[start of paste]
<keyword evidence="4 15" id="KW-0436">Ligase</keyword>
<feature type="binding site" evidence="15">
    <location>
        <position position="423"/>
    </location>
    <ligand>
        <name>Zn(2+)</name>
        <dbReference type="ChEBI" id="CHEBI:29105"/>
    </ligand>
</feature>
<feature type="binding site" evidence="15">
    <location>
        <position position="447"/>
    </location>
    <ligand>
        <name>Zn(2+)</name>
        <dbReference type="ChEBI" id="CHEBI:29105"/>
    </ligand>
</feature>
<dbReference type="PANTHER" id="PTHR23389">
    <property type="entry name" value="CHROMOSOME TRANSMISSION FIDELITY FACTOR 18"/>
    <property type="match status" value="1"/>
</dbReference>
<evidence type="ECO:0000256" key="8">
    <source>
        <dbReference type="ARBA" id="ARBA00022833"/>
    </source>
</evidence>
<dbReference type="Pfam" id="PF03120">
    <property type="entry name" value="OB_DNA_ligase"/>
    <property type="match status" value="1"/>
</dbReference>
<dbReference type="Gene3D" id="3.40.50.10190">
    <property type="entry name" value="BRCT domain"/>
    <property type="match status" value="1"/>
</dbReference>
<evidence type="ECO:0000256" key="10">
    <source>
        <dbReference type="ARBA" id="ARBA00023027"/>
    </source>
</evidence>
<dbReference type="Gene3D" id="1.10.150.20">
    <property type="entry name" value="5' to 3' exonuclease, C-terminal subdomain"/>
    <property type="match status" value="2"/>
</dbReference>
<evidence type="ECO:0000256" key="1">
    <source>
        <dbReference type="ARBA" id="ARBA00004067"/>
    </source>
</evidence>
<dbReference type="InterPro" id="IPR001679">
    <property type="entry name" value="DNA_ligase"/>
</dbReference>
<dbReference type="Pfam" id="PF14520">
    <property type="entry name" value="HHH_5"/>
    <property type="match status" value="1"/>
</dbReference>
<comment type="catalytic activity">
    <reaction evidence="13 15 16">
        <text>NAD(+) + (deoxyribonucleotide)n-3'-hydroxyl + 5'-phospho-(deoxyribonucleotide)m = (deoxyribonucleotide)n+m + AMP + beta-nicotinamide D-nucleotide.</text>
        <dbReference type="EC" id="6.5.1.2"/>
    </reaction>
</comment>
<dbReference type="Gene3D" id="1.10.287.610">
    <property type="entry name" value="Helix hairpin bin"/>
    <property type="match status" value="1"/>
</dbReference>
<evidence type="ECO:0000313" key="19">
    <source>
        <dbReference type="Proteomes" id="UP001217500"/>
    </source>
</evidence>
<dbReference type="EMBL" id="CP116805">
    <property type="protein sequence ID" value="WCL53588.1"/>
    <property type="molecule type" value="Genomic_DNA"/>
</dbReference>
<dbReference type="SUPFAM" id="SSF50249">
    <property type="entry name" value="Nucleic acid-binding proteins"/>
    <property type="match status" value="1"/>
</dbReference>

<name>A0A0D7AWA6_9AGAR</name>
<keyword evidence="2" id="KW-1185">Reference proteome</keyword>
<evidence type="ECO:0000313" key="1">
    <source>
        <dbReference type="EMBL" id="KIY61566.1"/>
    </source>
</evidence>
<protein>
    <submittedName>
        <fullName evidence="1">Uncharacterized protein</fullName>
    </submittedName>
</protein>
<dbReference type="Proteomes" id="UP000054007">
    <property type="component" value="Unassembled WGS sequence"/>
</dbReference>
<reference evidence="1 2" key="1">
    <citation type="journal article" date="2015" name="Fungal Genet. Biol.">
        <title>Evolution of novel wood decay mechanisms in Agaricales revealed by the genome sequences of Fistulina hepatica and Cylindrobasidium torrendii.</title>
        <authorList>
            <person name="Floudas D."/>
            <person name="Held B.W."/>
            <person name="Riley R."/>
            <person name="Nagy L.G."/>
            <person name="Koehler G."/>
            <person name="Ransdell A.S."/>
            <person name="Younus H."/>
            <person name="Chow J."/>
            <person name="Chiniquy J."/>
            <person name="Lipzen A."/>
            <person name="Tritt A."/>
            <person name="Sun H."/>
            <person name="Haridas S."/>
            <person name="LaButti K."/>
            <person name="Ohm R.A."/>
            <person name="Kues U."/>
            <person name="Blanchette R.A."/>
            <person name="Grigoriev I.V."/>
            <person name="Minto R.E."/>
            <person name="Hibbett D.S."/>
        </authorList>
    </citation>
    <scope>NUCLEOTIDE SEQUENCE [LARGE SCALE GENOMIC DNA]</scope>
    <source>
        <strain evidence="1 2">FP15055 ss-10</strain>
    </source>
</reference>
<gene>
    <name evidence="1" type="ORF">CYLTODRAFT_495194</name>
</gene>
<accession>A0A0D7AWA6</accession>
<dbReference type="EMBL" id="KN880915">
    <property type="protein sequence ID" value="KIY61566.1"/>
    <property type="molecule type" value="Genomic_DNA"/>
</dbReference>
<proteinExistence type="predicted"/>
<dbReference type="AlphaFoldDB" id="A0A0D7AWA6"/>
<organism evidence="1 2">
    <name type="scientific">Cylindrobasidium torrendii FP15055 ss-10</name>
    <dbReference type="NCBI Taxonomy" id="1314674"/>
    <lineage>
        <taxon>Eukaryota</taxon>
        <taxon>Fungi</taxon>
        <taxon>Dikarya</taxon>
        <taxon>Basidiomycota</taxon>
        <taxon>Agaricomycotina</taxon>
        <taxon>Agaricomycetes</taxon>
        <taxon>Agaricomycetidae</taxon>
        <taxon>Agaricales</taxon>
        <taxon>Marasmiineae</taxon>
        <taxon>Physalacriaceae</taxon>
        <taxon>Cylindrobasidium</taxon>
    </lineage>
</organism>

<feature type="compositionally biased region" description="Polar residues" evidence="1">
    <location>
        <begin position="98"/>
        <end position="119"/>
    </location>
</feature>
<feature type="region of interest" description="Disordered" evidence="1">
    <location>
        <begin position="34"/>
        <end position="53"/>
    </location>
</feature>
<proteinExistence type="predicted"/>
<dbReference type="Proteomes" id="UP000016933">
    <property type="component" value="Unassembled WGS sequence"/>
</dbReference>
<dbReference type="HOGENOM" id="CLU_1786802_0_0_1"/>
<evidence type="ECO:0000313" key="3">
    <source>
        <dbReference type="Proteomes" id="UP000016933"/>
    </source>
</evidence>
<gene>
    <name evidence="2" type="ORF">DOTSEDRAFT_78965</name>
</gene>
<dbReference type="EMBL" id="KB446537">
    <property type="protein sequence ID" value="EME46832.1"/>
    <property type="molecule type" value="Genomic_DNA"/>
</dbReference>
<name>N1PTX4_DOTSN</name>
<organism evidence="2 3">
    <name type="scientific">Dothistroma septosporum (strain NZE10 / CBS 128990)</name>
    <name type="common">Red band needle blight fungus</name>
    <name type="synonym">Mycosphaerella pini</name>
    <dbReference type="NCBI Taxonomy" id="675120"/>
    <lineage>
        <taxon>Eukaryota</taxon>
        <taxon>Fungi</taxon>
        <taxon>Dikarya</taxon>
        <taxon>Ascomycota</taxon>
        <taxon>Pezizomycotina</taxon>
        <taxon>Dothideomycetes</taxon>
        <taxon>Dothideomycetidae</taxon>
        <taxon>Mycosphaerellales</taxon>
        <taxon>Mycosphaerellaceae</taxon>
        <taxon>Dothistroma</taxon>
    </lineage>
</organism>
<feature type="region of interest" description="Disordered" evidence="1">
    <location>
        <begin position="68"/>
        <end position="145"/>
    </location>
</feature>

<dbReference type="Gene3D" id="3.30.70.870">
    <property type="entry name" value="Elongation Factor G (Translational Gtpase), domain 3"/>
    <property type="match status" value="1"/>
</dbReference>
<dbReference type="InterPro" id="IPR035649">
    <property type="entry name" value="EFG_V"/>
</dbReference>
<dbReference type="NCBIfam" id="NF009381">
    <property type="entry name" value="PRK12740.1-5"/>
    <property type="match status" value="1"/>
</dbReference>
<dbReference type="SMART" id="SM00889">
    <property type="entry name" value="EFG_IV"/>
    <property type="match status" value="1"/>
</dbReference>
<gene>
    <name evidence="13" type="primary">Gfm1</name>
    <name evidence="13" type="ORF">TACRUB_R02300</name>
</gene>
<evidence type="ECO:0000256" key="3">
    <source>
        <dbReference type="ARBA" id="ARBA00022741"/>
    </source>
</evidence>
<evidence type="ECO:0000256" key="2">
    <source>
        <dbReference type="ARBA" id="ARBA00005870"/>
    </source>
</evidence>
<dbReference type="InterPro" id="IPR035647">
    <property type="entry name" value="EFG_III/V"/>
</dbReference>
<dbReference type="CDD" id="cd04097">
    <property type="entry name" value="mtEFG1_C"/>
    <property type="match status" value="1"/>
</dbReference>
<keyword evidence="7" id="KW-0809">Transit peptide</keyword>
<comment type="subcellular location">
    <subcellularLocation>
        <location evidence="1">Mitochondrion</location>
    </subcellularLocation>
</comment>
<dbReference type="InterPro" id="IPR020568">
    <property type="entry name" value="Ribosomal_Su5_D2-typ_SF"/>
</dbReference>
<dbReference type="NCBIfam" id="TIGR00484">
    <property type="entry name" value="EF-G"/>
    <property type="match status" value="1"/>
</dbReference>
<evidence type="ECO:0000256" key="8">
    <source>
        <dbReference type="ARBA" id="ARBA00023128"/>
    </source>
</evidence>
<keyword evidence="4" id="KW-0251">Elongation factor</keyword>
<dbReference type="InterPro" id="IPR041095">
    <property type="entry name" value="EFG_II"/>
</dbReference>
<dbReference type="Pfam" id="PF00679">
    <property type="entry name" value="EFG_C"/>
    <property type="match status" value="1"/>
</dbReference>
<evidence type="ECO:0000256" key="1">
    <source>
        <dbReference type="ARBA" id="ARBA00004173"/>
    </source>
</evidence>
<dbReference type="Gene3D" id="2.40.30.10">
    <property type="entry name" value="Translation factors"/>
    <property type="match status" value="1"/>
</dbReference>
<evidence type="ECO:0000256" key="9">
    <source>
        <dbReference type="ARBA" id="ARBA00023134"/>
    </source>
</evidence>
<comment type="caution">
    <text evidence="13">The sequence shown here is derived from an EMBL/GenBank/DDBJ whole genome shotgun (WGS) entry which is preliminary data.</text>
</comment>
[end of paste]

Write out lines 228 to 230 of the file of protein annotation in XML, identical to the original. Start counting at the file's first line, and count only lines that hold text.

    <source>
        <dbReference type="ARBA" id="ARBA00022741"/>
    </source>